For the Barrens Topminnow, conditions couldn’t get much worse. After months with little to no rain, the Middle Tennessee stream that serves as a vital habitat to one of the last remaining wild populations of endangered Barrens Topminnows has all but dried up. The once sparkling water has been reduced to a series of stagnant pools connected by an anemic trickle of murky water. After monitoring the ecological impact of the region’s exceptional drought for months, representatives from the Tennessee Aquarium Conservation Institute (TNACI) and U.S. Fish and Wildlife Service visited this critical stream on a farm north of Manchester, Tenn., to determine how bad conditions were and whether a rescue effort was warranted. As he looked out on the drought-ravaged scene, however, Tennessee Aquarium Aquatic Biologist Dr. Bernie Kuhajda realized the situation was even worse than anticipated. “I thought it’d be dry. I had no idea there’d be practically no water here,” Dr. Kuhajda said. “I don’t have a lot of hope. This was by far the healthiest population of Barrens Topminnows anywhere. This is pretty cataclysmic.” Despite its diminutive size and limited range, the Barrens Topminnow is part of a delicate ecosystem. Ensuring its survival is crucial to preserving the natural balance of the entire waterway, said Clay Raines, Tennessee Aquarium reintroduction biologist. “All we know for sure is that the more species you have, the more stable the ecosystem is,” he said. “You lose that chain, and no one can say, for certain, what those foundational species are — who’s most important and who’s least important — in that ecosystem. We have to value all aquatic life equally and preserve what we can.” The Middle Tennessee stream system, a tributary waterway of Lewis Creek, once contained hundreds of fish and served as habitat to a large percentage of the two remaining wild populations of Barrens Topminnows known to exist. As they sifted through the grubby catch of each seine net haul from the puddle-thin water, however, the team were finding found just a handful of Barrens Topminnows. Worse yet, they were disconcerted to discover plentiful Western Mosquitofish, a hardy invasive species which preys on Barrens Topminnow young. Mosquitofish had not been found in this tributary before. “The presence of Mosquitofish getting in these upstream headwater habitats is pretty disheartening,” said the Tennessee Aquarium’s Assistant Curator of Fishes Matt Hamilton, whose involvement in the Barrens Topminnow recovery program dates back to 1999. Once Mosquitofish begin to reproduce, he said, the demise of the Barrens Topminnows will become an almost foregone conclusion. “It’ll be a numbers game at that point,” he said. “Mosquitofish numbers are going to increase, and the Barrens Topminnows are going to decrease. These topminnows are a short-lived species, so it won’t be long until they are gone.” When environmental conditions become bad enough to place an entire species’ survival at risk, conservation scientists sometimes resort to bringing an entire wild population into human care to create an “ark population” to safeguard against the possibility of extinction. Within the Southeast, many such captive populations and propagation programs soon will be housed at TNACI’s flagship freshwater field station near downtown Chattanooga. This state-of-the-art facility on the banks of the Tennessee River opened on Oct. 27 and already serves as the headquarters for propagation programs for Southern Appalachian Brook Trout and Lake Sturgeon. After two and a half hours of work and dozens of seine hauls, the field team recovered just 64 Barrens Topminnows, an amount that previously could have been acquired in a single net drag. These individuals were placed in bags of clean, oxygenated water and taken to a TNACI facility as part of a new ark population. “Without taking this last-resort action, this population would be gone forever,” said Dr. Kuhajda. “Now there’s hope to keep this genetically distinct population intact with the long-term goal of re-establishing a healthy population here again.” The drought conditions are having a dramatic impact on many species throughout the Southeast’s extremely bio-diverse waterways. After witnessing the devastated conditions they found in Middle Tennessee, TNACI representatives will visit sites on Walden Ridge near Spring City, Tenn. This is one of the few remaining locations where the federally endangered Laurel Dace is found. If the streams conditions prove to be as bone-dry as the spring-fed waters in Middle Tennessee, whatever Laurel Dace remain will be rescued for another ark population. In the Cherokee National Forest, the ongoing exceptional drought and record-high temperatures have resulted in streams that are shallower, slower-flowing and warmer. These conditions are wreaking havoc on the native Southern Appalachian Brook Trout, whose habitat was already just 12 percent of its historical extent. Trout, which prefer cooler water, are concentrating in deeper pools. At lower elevations, their proximity to one another is leading to increased rates of disease and predation, said Jim Herrig, a forest aquatic biologist with the U.S. Forest Service Forest. “When we get to higher elevations, the larger streams are suffering really bad,” he said. “The water is getting so warm that the trout aren’t able to persist.” The Southern Appalachian Brook has been the subject of a long-term, collaborative restoration effort between TNACI, the U.S. Forest Service and the Tennessee Wildlife Resources Agency. Thanks to the reduced water flow, however, the facilities involved in this effort have been largely shuttered. “Nobody is going to be raising any Brook Trout this year,” Herrig said. The U.S. Fish and Wildlife Service has found a similarly deadly byproduct of the drought in a mass die-off of mussels in the Clinch River system of Northeast Tennessee and Southwest Virginia, where water levels are a fraction what they were in wetter months. “It’s definitely the driest we’ve ever seen it, and it’s been dry all around the state,” said Stephanie Chance, a USFWS listing and candidate conservation biologist, who assisted with the Barrens Topminnow recovery. “It’s troubling.” The work of conserving native species is complex and, in times like these, frustrating for biologists. Healthy populations of aquatic animals can deal with natural cycles that bring periods of drought, disease or other environmental stresses. But, when a species is already on the brink, the tipping point is easier to reach. Kuhajda believes shoring up these fragile ecosystems requires considering the important role fresh water plays in our daily lives and doing everything we can to safeguard it. “When our rivers and streams dry up, people really focus on water,” he said. “But we should be thinking about our most important resource throughout the year.” About Barrens Topminnows: Size: Up to 4 inches Range: Found only on the Barrens Plateau of Middle Tennessee Conservation Status: Endangered in Tennessee and currently under review for listing by the U.S. Fish and Wildlife Service. If approved, this species would be protected under the Endangered Species Act. Threats: The introduction of the Western Mosquitofish, which eats very young Barrens Topminnows, drought, water quality, and alteration of springs and small streams. Conservation Efforts: The Tennessee Aquarium monitors the Barrens Topminnow population and has worked with conservation partners to release more than 44,000 Barrens Topminnows into their natural habitat. Aquarium guests can see this ongoing work inside the Barrens Topminnow Lab Exhibit, which is located in the River Journey building.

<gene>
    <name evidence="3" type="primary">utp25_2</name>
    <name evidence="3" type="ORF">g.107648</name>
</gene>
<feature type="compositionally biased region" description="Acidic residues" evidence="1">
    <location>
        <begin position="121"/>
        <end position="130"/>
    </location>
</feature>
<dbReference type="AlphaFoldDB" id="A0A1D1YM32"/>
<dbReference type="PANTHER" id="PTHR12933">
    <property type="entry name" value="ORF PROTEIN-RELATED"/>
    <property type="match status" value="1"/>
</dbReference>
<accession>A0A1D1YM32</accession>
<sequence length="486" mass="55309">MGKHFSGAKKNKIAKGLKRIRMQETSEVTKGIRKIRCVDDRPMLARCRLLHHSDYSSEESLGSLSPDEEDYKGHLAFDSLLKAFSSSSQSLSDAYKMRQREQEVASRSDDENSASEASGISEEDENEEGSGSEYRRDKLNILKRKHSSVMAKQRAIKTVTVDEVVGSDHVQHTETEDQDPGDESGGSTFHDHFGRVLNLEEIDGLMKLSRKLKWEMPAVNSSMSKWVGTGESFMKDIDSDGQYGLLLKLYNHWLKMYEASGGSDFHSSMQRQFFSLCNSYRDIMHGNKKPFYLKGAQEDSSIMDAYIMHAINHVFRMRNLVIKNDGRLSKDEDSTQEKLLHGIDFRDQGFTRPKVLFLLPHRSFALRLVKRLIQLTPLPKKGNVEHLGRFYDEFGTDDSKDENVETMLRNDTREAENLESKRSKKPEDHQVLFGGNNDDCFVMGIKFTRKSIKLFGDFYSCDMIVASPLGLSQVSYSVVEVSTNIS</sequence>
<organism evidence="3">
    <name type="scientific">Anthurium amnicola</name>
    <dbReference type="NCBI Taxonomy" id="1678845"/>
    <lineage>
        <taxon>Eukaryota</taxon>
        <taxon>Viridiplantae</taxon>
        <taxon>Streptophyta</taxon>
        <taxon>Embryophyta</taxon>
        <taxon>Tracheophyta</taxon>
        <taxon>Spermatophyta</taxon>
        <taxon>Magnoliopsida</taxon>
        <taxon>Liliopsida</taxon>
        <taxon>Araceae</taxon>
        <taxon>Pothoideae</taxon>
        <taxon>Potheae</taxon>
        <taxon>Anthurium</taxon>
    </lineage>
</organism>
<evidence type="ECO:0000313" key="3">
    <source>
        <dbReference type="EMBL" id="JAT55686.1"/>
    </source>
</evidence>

Habera J.W.,Tennessee Wildlife Resources Agency |